One of the many technology trends that we should continue to see post-pandemic, is the trend of enhanced collaboration and remote productivity. Box is a company that I follow closely and have already written on many features and new products of its innovative Cloud Content Management (CCM) solutions. Box sits alone as the leader in a space that it created. So what’s next for users?
Box recently announced new collaboration and productivity features, including Box Canvas, new features for Box Notes, and Content Insights. I talked a lot about the digital transformation of businesses when I covered Box’s transformative automating feature, Box Relay, which you can read about here. Box Relay transforms workflows within a business toward a more efficient digital experience. Tasks are automated between teammates, colleagues, and lines of business, cutting out the physicality. I mention this efficiency because it takes an element of the legacy business model and transforms it into an improved alternative.
In the same sense, Box is looking to improve business collaboration with Box Canvas, Box Notes, and Content Insights so that digital collaboration is not simply an alternative but an improvement. And, with an increasingly redundant amount of collaboration tools, it makes Box’s job a little more difficult coming this late into the game. So what has Box brought to the table? Let’s dive into Box’s new Canvas, Box Notes, and Content Insights.
Box Canvas is a collaboration and whiteboarding tool within the Box platform. It benefits from the same security, compliance, and governance capabilities that is in the Box platform.
We have seen iterations of the whiteboard from various directions, including Zoom with its Whiteboarding, Jamboard on the Google Platform, and Microsoft directly from Windows 11 with Whiteboard and its Surface Slim Pen capabilities. It is easy to say that the whiteborading market is crowded. Compared to other new features that Box has recently launched, Box Canvas, and these other collaboration features, are fairly high activity. This high activity is important to grasp, considering teams choose a whiteboarding tool in direct relation to whichever environment works best. For example, a collaboration tool that does a lot of video calls may choose Zoom’s Whiteboarding for simplicity and convenience sake. Zoom Whiteboarding is readily available within Zoom calls, making it an obvious choice in the moment.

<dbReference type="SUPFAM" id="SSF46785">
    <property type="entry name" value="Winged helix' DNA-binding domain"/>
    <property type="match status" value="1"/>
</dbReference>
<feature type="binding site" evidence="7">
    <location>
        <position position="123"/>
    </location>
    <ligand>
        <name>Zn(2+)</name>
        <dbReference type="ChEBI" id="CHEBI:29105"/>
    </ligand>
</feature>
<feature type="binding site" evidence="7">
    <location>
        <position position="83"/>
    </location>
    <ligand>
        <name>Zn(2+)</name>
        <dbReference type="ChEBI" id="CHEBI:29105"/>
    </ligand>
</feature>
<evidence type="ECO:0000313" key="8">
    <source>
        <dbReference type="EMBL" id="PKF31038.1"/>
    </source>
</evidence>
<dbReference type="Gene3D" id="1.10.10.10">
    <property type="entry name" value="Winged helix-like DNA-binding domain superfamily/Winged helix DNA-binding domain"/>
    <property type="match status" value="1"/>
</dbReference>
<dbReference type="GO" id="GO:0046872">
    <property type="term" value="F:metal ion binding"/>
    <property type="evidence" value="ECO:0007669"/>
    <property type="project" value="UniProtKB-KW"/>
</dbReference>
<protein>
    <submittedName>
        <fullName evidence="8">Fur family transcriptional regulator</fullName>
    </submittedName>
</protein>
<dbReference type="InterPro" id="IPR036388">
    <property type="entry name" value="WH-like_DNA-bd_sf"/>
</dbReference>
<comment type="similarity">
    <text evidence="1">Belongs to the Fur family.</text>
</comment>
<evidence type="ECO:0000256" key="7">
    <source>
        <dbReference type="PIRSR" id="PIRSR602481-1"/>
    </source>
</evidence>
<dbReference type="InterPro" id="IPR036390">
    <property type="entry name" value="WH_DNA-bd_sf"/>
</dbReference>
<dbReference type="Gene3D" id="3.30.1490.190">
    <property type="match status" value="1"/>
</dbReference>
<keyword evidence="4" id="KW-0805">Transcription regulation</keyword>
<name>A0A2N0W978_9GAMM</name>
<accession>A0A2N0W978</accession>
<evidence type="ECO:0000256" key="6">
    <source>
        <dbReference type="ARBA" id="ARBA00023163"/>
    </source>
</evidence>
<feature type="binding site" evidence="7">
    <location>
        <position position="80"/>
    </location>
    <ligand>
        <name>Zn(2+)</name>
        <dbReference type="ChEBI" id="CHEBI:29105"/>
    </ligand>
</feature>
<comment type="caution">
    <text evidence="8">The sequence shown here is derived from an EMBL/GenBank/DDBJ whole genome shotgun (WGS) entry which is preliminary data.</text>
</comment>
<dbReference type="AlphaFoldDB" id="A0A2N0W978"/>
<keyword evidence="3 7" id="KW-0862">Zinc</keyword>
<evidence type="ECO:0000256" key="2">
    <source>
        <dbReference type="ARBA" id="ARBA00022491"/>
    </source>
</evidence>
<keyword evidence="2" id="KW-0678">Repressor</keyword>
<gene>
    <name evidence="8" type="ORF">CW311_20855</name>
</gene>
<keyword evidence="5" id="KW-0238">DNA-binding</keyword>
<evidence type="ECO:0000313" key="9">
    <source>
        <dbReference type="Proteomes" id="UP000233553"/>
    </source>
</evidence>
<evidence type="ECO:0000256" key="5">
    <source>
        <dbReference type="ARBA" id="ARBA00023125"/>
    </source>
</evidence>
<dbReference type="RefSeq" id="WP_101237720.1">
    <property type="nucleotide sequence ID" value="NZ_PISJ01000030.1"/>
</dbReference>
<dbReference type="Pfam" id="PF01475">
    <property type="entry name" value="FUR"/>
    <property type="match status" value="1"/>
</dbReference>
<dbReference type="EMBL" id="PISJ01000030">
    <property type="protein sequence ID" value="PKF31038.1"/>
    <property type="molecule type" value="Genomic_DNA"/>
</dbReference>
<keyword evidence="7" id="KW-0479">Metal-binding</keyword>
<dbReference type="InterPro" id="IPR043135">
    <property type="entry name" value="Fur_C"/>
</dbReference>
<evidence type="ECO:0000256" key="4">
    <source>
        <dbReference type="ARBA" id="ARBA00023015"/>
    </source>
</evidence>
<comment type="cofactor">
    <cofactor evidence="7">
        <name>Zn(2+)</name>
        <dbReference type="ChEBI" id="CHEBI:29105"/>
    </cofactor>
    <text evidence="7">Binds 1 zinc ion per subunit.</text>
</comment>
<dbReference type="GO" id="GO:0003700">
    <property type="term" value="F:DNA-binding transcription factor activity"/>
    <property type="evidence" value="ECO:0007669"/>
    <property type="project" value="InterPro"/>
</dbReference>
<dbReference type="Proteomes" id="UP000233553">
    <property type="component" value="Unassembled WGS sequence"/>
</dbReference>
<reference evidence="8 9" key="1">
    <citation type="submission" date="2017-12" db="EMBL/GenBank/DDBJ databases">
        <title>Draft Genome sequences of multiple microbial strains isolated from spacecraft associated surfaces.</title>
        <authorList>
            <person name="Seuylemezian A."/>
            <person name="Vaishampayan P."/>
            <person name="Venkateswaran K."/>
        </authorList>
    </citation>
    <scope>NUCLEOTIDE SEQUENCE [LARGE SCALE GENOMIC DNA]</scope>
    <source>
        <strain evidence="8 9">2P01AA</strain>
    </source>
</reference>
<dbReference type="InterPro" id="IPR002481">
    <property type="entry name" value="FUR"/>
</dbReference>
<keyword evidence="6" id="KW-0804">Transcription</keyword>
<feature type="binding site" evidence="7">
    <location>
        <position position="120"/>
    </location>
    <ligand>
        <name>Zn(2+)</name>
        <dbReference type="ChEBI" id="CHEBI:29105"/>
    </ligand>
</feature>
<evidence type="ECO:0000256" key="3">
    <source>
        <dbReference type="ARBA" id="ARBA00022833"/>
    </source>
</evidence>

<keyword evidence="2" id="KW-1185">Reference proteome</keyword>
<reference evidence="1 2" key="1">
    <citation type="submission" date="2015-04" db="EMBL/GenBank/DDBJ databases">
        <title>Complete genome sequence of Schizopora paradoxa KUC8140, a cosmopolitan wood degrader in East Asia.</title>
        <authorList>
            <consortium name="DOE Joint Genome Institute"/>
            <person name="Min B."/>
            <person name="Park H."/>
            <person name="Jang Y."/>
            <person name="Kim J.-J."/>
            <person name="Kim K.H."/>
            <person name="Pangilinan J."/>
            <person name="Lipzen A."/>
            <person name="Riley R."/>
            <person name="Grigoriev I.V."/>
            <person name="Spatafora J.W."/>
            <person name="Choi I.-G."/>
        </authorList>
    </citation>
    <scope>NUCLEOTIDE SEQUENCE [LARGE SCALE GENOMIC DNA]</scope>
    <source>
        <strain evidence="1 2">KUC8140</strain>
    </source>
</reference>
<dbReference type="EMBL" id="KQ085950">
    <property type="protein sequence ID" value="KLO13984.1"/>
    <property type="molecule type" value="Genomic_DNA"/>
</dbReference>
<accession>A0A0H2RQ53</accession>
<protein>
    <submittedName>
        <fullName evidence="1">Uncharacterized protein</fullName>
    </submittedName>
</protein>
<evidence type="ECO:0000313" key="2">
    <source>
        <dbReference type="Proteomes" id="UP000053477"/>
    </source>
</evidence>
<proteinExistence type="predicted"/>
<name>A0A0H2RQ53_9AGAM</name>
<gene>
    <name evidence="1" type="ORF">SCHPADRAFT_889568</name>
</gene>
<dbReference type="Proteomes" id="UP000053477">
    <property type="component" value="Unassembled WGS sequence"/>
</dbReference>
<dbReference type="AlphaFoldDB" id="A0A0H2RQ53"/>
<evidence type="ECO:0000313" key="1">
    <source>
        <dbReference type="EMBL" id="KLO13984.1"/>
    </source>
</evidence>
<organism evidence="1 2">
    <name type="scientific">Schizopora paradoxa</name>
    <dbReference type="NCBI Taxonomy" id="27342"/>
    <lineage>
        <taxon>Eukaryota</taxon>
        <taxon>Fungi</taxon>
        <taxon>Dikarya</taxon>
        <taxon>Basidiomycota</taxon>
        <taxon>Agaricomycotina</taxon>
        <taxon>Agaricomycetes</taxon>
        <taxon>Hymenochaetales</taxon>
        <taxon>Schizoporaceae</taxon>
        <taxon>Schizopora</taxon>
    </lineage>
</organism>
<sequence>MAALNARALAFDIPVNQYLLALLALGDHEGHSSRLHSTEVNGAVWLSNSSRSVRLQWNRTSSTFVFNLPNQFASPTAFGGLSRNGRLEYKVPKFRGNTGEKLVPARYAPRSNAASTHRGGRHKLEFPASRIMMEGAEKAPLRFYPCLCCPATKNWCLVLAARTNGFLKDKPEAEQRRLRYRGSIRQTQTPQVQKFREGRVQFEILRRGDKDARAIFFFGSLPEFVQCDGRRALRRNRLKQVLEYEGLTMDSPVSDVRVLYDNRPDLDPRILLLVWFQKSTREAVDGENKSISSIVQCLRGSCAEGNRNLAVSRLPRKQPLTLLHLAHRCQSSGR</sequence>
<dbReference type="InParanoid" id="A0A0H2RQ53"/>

I believe Box Canvas should stand out within the market because of its simplicity and its use across all Box-supported content types.
Box Canvas’ convenience and simplicity come from the fact that it is located within the cloud where all of a team’s content resides and doesn’t have every bell and whistle. It is not bound by the circumstances of a video call or in-person team meeting. I believe this gives it an advantage over in-person whiteboarding because of the inclusivity of those who are not present and because it is a flexible tool to come back to after or before a meeting.
Also, whether it’s content from Microsoft, Google, or Adobe, teams have one consistent too to write on and annotate.
The goal of whiteboarding is to visualize a team’s teamwork for better collaboration. Within Box Canvas, customers can upload Box files into the Whiteboard and visualize the content the team is working on. I find this feature very unique for Box Canvas, and I believe it addresses a wide variety of use cases. In talking with the folks at Box, there are plans to embed more content within Box Canvas like Box Notes and a work management tool, which will make it a very powerful tool.